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Fed Tapers Quantitative Easing

The Federal Reserve has made the shock decision to taper its quantitative easing programme months before expected. We examine what it means for you

Emma Wall 19 December, 2013 | 9:19AM

The much anticipated tapering of the Federal Reserves quantitative easing programme has begun - months earlier than expected. Market commentators did not expect exiting Fed chairman Ben Bernanke to announce tapering plans in his swansong meeting, with most economists agreeing the markets should expect tapering around March 2014. 

The decision to cut back on monetary stimulus by $10 billion in January has implications for the US dollar, currency markets globally and puts risk assets such as emerging market equities and debt at risk of depreciation. Bernanke first revealed the Fed had plans to taper QE in 

We examine what the experts say tapering means for markets and for investors. 

Andy Scott, foreign currency specialists HiFX

The dollar strengthened across the board Wednesday evening after the FOMC took the decision to reduce its monthly bond purchases by $10bn per month, though sought to soften the move by suggesting interest rates will remain lower for longer. The possibility for such a move was always there and in our view was a relatively high one given the improving economic situation taking hold in the U.S. especially with unemployment falling to 7% and the recent budget deal in congress. The recent market polling showed two thirds of economists expected them not to move this time round.

Following the announcement, the dollar gained around 0.5% against the pound and the same against the euro, though it did give up some of the gains shortly after.

Jeremy Cook, chief economist at currency brokers World First

The Federal Reserve finally believes that the US economy is starting to reach a level that it can start reducing its $85bn a month stimulus plan. Jobs markets have started to show an element of strength in recent weeks and it seems that recent policy deliveries from Congress may have been enough to push the Fed into cutting stimulus. September’s meeting gave the Fed the opportunity to chastise policymakers in the US for a lack of a deal around a budget and a debt ceiling extension. The recent moves towards a deal have eliminated fiscal issues and a diminishing of fiscal drag through 2014 should see headwinds to growth diminish.

Inflation does remain subdued in the short term however, but we suspect that the Federal Reserve will use all available communications in the coming days and months to emphasise that tapering off asset purchases is not a de facto tightening of monetary policy and that rates will remain accommodative for a long time coming. Equities are largely higher and the USD is on the back foot in the immediate aftermath.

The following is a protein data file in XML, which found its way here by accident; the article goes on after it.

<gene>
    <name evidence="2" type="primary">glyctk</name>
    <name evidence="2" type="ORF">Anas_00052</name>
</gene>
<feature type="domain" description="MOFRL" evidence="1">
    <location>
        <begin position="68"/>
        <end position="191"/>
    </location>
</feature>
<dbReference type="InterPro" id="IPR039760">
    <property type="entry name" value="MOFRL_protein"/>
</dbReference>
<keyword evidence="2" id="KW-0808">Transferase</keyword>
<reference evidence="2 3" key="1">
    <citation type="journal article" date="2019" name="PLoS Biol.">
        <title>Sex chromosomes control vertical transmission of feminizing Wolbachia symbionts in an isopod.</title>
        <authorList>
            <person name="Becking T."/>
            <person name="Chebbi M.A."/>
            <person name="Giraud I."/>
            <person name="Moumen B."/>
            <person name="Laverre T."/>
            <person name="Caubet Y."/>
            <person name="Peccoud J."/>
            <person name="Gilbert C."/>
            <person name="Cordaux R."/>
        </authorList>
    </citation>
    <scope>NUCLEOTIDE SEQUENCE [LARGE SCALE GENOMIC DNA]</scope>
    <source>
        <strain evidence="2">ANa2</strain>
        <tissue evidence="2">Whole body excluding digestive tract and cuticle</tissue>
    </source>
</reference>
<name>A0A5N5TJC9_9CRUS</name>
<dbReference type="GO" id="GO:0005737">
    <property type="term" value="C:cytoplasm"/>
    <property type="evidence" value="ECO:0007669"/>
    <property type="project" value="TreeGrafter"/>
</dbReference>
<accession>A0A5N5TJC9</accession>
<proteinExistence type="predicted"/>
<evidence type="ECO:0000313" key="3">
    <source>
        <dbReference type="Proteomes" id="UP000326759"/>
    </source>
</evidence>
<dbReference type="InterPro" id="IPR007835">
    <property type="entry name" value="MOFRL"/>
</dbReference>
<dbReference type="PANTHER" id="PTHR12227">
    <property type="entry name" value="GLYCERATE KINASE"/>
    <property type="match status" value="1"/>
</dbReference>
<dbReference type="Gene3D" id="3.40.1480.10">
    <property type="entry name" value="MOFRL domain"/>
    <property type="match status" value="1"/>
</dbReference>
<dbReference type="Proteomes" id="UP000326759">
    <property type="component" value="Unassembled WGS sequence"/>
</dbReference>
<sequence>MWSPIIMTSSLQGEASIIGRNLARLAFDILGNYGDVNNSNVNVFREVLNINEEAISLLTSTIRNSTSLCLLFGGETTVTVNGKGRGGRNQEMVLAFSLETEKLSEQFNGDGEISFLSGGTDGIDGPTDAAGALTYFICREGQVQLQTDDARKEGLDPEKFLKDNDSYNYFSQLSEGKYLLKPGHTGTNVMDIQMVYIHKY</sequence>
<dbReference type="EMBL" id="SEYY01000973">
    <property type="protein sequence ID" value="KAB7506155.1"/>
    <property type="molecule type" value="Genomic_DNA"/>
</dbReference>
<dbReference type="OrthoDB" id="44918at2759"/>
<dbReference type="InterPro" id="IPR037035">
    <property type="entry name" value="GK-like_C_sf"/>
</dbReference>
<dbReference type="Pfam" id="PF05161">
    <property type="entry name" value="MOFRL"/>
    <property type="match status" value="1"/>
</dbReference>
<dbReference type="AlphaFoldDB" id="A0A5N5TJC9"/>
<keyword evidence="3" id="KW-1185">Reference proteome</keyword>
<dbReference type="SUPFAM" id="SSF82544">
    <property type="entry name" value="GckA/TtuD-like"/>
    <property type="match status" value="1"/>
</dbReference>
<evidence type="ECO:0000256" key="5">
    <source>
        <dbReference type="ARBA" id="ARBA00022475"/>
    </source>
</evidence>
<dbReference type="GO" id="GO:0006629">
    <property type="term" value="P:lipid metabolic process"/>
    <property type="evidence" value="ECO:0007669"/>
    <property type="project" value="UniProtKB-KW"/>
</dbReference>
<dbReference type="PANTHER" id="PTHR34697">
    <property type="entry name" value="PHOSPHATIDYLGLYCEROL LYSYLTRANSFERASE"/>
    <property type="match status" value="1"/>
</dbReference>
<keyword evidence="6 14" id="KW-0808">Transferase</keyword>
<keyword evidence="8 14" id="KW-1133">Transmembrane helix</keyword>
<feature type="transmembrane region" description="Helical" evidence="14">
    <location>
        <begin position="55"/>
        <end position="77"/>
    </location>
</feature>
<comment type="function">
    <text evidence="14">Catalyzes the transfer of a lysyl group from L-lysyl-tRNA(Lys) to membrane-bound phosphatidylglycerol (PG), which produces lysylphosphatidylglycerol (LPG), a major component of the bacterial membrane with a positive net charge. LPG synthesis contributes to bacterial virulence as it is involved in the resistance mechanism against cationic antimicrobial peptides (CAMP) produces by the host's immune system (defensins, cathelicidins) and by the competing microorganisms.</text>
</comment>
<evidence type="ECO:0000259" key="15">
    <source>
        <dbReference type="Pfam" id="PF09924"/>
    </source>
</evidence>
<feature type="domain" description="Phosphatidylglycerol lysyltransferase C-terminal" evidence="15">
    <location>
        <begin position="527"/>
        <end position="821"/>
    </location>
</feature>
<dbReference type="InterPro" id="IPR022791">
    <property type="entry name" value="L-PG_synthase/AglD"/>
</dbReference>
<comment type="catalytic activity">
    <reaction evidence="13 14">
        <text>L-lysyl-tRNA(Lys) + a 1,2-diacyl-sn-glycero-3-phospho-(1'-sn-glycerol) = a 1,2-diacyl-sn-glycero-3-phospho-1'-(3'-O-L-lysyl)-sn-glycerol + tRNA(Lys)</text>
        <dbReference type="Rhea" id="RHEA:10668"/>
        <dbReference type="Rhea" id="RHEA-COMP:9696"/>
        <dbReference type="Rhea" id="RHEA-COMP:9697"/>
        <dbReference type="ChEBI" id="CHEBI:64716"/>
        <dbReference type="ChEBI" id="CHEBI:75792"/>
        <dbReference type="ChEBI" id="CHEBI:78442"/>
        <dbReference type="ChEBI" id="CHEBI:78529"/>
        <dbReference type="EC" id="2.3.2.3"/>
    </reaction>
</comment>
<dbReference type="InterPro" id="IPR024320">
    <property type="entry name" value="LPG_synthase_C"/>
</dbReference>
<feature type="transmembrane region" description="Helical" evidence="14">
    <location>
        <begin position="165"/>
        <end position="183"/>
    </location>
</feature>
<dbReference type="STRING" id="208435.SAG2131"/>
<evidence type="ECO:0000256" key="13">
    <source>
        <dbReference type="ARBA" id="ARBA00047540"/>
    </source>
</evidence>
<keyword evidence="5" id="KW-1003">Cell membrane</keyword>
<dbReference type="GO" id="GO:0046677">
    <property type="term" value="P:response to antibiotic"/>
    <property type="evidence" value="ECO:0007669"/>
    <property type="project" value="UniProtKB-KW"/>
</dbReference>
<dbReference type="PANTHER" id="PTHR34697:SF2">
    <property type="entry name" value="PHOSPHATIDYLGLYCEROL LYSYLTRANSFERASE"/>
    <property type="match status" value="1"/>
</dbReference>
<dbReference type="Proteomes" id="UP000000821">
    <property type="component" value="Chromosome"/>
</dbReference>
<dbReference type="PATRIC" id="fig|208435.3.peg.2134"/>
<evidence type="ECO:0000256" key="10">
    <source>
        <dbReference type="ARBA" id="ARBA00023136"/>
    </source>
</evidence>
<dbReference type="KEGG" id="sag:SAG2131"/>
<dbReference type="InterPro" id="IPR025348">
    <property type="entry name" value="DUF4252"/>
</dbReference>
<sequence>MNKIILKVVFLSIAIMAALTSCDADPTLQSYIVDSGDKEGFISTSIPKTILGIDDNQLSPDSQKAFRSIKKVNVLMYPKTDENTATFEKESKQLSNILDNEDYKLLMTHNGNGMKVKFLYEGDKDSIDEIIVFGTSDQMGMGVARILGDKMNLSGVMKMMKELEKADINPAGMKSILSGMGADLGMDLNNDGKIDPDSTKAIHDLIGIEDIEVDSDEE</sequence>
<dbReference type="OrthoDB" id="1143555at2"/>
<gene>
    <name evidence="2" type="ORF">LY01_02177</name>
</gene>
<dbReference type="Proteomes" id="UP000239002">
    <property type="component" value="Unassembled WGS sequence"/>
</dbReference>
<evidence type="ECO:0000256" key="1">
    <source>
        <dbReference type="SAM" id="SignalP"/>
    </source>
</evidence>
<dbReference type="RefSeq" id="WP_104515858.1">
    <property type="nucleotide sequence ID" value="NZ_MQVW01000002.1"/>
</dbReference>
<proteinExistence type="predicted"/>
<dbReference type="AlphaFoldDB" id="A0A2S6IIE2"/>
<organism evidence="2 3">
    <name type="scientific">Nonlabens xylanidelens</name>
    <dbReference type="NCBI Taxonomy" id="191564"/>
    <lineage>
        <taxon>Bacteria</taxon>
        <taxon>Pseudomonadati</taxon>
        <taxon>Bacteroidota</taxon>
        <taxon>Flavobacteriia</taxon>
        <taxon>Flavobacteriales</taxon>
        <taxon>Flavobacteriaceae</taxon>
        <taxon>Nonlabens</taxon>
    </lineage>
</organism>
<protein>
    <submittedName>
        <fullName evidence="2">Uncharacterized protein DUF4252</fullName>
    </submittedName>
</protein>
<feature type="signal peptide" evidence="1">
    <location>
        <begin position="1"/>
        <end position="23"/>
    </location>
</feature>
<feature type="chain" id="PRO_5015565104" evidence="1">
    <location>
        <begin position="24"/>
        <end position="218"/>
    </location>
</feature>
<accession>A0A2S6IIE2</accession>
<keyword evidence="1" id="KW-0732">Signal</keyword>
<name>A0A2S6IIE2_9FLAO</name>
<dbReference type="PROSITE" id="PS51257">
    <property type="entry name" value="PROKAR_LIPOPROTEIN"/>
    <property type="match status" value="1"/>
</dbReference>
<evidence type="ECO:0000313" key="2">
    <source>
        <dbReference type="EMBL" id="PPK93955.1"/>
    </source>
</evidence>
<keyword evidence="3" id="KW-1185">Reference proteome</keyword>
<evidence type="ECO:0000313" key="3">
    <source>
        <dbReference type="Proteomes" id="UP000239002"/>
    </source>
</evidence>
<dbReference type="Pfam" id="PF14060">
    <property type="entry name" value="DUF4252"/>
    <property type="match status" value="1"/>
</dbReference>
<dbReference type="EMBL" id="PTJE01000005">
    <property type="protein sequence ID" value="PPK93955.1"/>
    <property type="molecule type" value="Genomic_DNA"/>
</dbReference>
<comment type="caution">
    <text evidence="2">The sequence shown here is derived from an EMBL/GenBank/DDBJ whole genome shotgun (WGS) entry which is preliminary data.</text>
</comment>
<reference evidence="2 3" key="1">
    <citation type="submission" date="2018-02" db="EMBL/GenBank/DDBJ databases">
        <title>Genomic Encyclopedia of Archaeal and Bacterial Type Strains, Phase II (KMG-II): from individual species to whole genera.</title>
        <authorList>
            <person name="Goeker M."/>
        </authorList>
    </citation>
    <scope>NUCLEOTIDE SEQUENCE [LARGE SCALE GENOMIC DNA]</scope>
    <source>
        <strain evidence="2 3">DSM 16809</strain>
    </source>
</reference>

Trevor Greetham, Fidelity Worldwide Investment

The US economy is escaping from its debt trap and Fed tapering is just another sign of recovery. A disinflationary pick up in global growth is good for stocks and our multi asset funds have a large overweight position. However, the prospect of eventual interest rate rises makes us cautious on government bonds and interest rate sensitive sectors of the stock market like Consumer Staples, Utilities and Property.

I'm not surprised Bernanke started the taper. He didn't want to leave office with the tap running on full. However it ends, this way he can say he started the mopping up process.

Jonathan Pines, manager of the Hermes Asia Ex-Japan Equity Fund

The markets of South East Asia are at expensive valuations, especially Indonesia and the Philippines, with some South East Asian nations carrying large current account deficits.

Many of these countries have benefited tremendously from falling global interest rates over the last decade – both in terms of a sharply lower risk free rate being applied to discount their equity markets, but also because lower interest rate have facilitated cheap access to credit by formerly deprived consumers in these countries.

It is therefore logical that these markets will be hardest hit when investors start to foresee a time when interest rates will start to rise more meaningfully.

Pines used the decline on tapering fears in the third quarter to buy Indian stocks he considered to be overly penalised by the market, though he says other South East Asian markets remain too expensive for bargain hunting.

While we avoided Indonesia, we took advantage of the declines in India and now no longer have an underweight to the country.

We took a position in the country’s large natural gas transmission company Gail India, which is trading at trough valuations. We believe gas usage is going to increase in the country over the long term and the company is well positioned. There are some short-term obstacles, but over a five-year horizon it looks compelling.

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About Author Emma Wall

Emma Wall  is Web Editor for Morningstar.co.uk.